When I visited New York in December, I admit that despite thermals and layers, I was freezing. The cold temperatures – sometimes reaching lows of -2°C – were further blighted by biting Arctic winds.
Yet streaming eyes, and a faced pinched by the frost did not deter me from enjoying an hour-long narrated horse and carriage ride around Central Park warmed by a cosy blanket. Or sauntering (with a guide) around the park’s huge expanse enjoying picturesque spells of sunny hues as they fell upon ground decorated with new snowfall. And stumbling upon Yoko Ono’s heart-warming memorial to the much-loved John Lennon.
Milling around the Rockefellar Centre was a joy. Hot chocolate in hand while perched on one of the many benches around the rink I watched as dare-devils attempted to glide around its ice-rink. All the while the 18-foot-tall, eight-ton, gilded cast bronze sculpture, created by Paul Manship in 1934, looked on. The view is even better from Top of the Rock and from this vantage all the city becomes available to view.
Incidentally, there is another ice skating rink in Central Park owned by President Trump. It is surrounded by rock formations and trees and so offers a more subdued yet invigorating experience.
The lack of queues and crowds is blissful. I had practically the entire Hornblower ship to myself as it toured (with narration) the Hudson passing the Empire State building and the magnificent skyline – especially beautiful as the afternoon light dimmed.
I savoured the freedom of simply walking into the wonderful Metropolitan Museum of Art just one of many on the Museum Mile and the Whitney Museum of American Art in the Meatpacking district unhampered by crowds.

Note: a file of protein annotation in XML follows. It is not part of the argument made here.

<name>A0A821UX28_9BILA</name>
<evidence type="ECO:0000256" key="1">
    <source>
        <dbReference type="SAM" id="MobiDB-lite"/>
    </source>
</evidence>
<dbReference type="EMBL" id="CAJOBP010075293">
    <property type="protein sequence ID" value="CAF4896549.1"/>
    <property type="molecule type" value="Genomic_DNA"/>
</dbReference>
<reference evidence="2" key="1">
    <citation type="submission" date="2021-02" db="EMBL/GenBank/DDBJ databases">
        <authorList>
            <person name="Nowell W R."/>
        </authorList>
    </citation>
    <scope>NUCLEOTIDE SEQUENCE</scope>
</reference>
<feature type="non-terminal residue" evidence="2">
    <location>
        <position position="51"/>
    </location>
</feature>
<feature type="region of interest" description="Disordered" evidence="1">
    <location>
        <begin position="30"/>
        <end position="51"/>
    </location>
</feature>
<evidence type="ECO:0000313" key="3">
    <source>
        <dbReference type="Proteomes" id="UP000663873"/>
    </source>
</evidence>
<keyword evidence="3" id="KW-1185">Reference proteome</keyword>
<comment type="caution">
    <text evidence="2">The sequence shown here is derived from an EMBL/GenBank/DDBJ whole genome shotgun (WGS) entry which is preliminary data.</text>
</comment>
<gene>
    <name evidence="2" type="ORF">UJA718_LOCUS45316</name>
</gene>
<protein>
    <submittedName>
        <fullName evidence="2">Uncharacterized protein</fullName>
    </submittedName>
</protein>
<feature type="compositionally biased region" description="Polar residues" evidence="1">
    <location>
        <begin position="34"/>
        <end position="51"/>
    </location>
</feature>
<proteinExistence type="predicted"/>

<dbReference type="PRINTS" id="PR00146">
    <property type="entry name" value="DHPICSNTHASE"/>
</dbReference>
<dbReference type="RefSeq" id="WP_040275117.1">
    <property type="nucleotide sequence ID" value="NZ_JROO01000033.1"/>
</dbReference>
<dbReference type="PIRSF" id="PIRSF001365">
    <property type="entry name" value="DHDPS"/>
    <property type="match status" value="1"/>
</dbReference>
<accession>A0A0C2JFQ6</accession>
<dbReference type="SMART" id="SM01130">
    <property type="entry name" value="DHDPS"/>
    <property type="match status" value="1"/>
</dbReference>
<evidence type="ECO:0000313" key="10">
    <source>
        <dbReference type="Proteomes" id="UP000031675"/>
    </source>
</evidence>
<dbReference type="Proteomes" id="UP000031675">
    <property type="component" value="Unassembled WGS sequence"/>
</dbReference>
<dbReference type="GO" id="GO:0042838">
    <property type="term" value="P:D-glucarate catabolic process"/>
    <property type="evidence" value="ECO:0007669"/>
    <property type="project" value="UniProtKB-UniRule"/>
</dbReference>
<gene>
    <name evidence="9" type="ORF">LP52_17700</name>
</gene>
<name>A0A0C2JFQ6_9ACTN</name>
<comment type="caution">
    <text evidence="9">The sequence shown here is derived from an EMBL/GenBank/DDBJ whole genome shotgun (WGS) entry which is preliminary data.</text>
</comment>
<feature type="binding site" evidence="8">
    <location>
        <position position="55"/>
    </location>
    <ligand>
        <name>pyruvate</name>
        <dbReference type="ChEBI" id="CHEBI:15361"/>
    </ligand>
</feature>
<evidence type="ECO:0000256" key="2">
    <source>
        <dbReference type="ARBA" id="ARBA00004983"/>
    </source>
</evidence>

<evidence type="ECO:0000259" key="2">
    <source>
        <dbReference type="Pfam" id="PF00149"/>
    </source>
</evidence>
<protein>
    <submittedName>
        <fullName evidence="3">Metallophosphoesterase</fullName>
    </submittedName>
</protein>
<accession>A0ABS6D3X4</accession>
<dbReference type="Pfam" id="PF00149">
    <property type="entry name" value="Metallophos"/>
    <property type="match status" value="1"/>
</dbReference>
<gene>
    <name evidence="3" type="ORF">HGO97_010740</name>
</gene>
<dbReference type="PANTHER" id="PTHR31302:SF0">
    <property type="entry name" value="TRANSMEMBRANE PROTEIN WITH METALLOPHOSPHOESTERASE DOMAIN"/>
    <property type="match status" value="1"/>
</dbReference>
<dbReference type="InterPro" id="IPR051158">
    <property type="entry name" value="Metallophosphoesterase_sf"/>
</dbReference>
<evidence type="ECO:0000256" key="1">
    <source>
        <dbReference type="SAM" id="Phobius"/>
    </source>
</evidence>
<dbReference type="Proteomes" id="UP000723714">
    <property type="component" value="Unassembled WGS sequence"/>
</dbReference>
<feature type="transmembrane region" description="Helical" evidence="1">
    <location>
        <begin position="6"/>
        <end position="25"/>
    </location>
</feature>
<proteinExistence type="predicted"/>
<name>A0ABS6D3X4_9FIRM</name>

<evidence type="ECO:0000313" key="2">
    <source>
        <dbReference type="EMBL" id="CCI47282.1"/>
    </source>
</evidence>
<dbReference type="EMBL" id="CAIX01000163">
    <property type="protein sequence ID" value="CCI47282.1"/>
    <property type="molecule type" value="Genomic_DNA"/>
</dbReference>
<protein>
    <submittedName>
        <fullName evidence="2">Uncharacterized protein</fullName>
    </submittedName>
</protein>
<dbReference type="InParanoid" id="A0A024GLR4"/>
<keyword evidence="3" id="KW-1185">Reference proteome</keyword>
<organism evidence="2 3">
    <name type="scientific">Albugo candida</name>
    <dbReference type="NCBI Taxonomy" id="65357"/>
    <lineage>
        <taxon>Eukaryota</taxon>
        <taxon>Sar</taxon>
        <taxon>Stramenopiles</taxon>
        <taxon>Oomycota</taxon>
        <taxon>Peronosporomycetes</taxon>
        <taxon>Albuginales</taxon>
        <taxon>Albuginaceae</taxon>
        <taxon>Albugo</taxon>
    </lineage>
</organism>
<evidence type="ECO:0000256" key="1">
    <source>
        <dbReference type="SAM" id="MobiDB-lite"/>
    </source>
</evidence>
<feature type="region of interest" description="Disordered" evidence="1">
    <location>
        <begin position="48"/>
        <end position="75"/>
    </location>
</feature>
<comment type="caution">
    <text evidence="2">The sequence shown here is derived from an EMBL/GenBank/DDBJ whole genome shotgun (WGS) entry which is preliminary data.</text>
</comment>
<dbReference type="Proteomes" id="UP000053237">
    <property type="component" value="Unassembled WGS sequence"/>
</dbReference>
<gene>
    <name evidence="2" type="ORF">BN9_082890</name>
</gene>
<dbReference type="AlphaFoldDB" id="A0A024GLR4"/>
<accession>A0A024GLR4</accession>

Read also: History of art in New York (and where to see it)
But best of all, New York between January and February offers better value for money than at any other time of the year. Why? Because at this time everyone pulls together to lower prices and offer deals.
Attractions and theatres release two-for-one offers while hotels are offering their lowest room rates of the year. For instance a double at Riu Plaza, a newbie contemporary hotel on Times square, costs $175 per night in January and $284 in April.
Foodies should get there in time for Restaurant Week (Jan 23 to February 10). It is an event that brings fine dining to a more affordable level. Participating restaurants offer three-course prix-fixe menus – $29 for a 3-course lunch and $42 for dinner. Around 350 have opted-in including Ciprianni in the Wall Street business area in Lower Manhattan, Hakassan (Chinese) in Hell’s Kitchen and what must be one of New York’s best steak houses Bobby Vans (there’s one in Park Avenue and another in Times Square).
But the low season bonus doesn’t end there. There’s NYC Broadway Week (January 17–February 5) and NYC Off-Broadway Week (February 27–March 12) and the first-ever NYC Attractions Week (January 17–February 5) all offer two-for-one admission to popular attractions, tours, culture and performing arts. More than 70 venues participate (including the iconic Empire State Building tours) and are dotted around all five boroughs.
Taking advantage of the sparse crowds this is a great time to hop on the free and enclosed Staten Island Ferry to St. George, from Lower Manhattan, and explore the new Staten Island Museum at Snug Harbor Cultural Center & Botanical Garden.
New shopping destinations such as Brookfield and Westfield World Trade Center in Lower Manhattan and the Citypoint shops in Downtown Brooklyn have sprouted up. Of course there’s also the iconic department stores like Macy’s, Bloomingdales, Saks Fifth Avenue, Lord & Taylor and Century 21. The good news is that winter means the sales are in full swing.
The city does winter well, so get there before the sun comes out.
Virgin Atlantic currently have return flights from London to New York from £399 for travel until 29 March 2017 and between 29 October 2017 and 12 December 2017. Offer valid until 7 February 2017.